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Costa Rica_rana arbórea calzonuda o red eyed frog | by MayteVidri (busy / ocupada)
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Costa Rica_rana arbórea calzonuda o red eyed frog

La rana verde de ojos rojos (Agalychnis callidryas) es una especie de anfibio anuro de la familia de Hylidae.

Lo más notable son sus grandes ojos rojos con pupila vertical. Como adultos llegan a tener colores brillantes sobre todo su cuerpo. Predomina el verde pero usualmente presentan otros colores como azul o amarillo. Las patas delanteras presentan un azul brillante, mientras que las traseras son rojas o anaranjadas. La coloración de esta rana es muy llamativa. El macho es más pequeño que la hembra: 560 mm y la hembra 710 mm. Son de hábitos nocturnos y arborícolas

La rana calzonuda habita desde el sur de México hasta el norte de Colombia.

Prefieren tierras bajas húmedas de los bosques lluviosos, en áreas cercanas a cuerpos de agua.

 

Se han descubierto incompatibilidades genéticas entre individuos de diferentes regiones geográficas dentro del mismo país de origen, por lo que pese a su gran parecido morfológico se empieza a dudar de que todas pertenezcan a la misma especie.

 

Las ranas arborícolas depositan los huevos en la vegetación que cuelga encima del agua. Es un comportamiento reproductivo curioso y cuando llega el momento de la eclosión, la cubierta de los huevos se va deshaciendo y los renacuajos resbalan por la hoja y caen al agua donde llevan una vida como cualquier larva de anuro.

Comen cualquier presa viva que les quepa por la boca: grillos, polillas, mariposas, saltamontes, moscas, etc.

Tiene variedad de depredadores, entre ellos: aves, murciélagos y serpientes. Su piel contiene toxinas pero no son tan poderosas.

Esta especie no esta considerada como especie en peligro; sin embargo, el estado de su hábitat es preocupante. El calentamiento global, la contaminación, la deforestación y los cambios atmosféricos han provocado serios daños en los bosques. Conforme disminuye el bosque disminuyen sus especies, entre ellas las ranas, ya que son mucho más sensibles que otras poblaciones. Esto las hace buenas indicadoras ambientales.

es.wikipedia.org/wiki/Agalychnis_callidryas

 

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The Red-eyed Tree Frog (Agalychnis callidryas) is an arboreal hylid native to Neotropical rainforests in Central America.

The Red-eyed Tree Frog is a small-sized tree frog, reaching lengths of about 5 - 7 centimeters (3 inches). Its dorsal surface is green of varying shades, and its ventral surface is white. The sides of the frog are purple or blue, with vertical white stripes and orange toes. Young frogs are typically brown in color and turn greener as they mature, although adult frogs can change their color depending on mood and environment.[1] Both females and males have bulging orangy red eyes with vertically narrowed pupils, resembling the eyes of domestic cats. Red-eyed tree frogs have soft, fragile skin on their belly, and the skin on their back is thicker and rougher. Males are generally somewhat smaller than the females.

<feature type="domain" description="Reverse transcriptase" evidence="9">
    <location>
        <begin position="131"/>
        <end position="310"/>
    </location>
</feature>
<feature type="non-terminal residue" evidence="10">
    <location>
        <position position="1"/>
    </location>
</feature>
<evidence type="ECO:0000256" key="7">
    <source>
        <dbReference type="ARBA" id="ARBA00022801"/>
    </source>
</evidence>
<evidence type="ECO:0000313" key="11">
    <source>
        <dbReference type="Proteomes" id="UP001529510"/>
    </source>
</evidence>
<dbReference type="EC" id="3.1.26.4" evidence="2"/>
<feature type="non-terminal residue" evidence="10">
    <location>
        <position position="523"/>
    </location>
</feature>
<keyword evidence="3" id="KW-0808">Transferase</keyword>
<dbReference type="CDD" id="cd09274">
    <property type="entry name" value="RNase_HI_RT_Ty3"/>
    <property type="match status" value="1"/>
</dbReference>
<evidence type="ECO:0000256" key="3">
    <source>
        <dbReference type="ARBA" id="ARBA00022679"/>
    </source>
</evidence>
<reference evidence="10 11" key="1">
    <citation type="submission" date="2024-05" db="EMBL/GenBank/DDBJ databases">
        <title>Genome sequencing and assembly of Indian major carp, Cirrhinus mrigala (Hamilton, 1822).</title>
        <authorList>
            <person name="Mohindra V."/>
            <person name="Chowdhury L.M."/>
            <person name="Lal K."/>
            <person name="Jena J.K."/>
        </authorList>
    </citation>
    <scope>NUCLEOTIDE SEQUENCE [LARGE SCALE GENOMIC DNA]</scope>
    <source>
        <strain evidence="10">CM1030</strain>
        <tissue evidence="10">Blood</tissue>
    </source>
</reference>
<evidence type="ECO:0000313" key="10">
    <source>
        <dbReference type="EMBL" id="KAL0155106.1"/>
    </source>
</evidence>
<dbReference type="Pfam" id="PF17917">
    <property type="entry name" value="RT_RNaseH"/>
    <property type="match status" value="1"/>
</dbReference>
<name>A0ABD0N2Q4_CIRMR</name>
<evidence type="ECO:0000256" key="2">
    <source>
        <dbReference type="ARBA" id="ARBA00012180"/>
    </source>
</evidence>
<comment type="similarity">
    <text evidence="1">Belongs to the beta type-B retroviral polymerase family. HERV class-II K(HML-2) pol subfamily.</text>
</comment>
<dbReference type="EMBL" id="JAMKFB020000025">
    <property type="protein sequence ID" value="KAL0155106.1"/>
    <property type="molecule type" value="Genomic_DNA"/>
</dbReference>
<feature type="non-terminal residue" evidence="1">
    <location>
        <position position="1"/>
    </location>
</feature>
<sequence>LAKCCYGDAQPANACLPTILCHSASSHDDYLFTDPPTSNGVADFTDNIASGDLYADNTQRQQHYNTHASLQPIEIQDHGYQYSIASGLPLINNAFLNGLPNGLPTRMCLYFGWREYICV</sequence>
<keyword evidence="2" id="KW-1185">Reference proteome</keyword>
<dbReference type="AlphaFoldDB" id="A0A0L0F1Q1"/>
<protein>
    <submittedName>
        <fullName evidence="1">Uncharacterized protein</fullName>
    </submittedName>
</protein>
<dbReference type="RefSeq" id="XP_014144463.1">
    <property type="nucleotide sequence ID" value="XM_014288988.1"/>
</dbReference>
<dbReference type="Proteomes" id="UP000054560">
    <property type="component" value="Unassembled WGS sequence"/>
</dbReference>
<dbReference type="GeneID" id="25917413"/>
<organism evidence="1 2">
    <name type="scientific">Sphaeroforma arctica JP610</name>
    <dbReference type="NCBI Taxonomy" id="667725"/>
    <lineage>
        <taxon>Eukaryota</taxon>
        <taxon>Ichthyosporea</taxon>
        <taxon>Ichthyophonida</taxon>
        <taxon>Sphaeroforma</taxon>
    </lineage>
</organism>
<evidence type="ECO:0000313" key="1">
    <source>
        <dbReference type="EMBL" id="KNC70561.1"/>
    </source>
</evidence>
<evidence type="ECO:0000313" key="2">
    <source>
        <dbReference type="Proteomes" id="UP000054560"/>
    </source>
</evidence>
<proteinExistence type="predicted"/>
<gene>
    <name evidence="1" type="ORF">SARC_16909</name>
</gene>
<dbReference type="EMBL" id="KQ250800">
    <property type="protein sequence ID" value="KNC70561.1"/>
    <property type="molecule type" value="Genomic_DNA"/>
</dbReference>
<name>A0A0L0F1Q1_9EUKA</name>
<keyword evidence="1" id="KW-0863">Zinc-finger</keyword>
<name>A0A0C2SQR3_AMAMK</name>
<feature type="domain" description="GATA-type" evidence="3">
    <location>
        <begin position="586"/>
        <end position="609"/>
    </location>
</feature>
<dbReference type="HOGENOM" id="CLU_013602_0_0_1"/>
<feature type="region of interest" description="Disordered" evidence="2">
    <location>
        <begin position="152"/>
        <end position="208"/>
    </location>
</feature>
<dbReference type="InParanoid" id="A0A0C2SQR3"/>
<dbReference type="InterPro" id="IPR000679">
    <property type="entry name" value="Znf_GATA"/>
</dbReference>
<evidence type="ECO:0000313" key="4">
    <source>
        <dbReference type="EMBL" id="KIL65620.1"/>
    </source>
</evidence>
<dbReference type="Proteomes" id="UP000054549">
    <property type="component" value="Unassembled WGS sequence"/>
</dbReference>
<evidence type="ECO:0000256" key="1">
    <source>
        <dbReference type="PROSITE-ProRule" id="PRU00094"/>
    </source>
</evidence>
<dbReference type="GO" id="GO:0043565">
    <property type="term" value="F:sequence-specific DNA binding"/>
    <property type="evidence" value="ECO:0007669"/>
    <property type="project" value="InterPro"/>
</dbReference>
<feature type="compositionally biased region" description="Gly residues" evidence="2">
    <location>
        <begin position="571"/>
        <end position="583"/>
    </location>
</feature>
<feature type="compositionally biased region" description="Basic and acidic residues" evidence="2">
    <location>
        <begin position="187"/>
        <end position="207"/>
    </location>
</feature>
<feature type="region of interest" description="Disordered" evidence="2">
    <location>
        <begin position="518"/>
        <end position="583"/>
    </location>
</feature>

Bright markings along the sides and limbs reduces predation. Most animals that prey on A. callidryas (some bats, snakes, and birds) often rely on their vision. When the frog moves to avoid the predator the bright colorations flash into view (hence their name, flash colors) and throw off the predator. This is achieved by leaving a ghost image in the visual field of where the frog was originally. This confuses the predator and gives the frog time to hide. These flash colors may also deceive predators by making the frog appear poisonous.

Red-eyed tree frogs are not poisonous and rely on camouflage to protect them. During the day, they remain motionless, cover their blue sides with their back legs, tuck their bright feet under their belly, and shut their red eyes. Thus, they appear almost completely green, and well hidden among the foliage. Their eyes seem to glow in the dark.

Red-eyed tree frogs are mainly carnivores. They prefer crickets, flies, grasshoppers and moths. Sometimes, they will eat smaller frogs. For froglets, fruit flies and pinhead crickets are the meals of choice.

During the mating season, when rainfall is at it highest, males of the red-eyed tree frog form choral groups to entice females to small water pools where their eggs are then laid and fertilized by a chosen male. The males do this by climbing onto the backs of the females and rubbing their hind limbs along her rear flanks of the female. The eggs develop into larvae and later into small tadpoles. After full metamorphosis weeks later, the juveniles that survive the first few weeks crawl back into the undergrowth and security of plants in the vicinity of these pools, often in the hollows of tubular plants like bromelias.

Red-eyed tree frogs inhabit rainforests from southern Mexico, through Central America, to Northern Colombia.

en.wikipedia.org/wiki/Agalychnis_callidryas

 

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Taken on January 1, 2006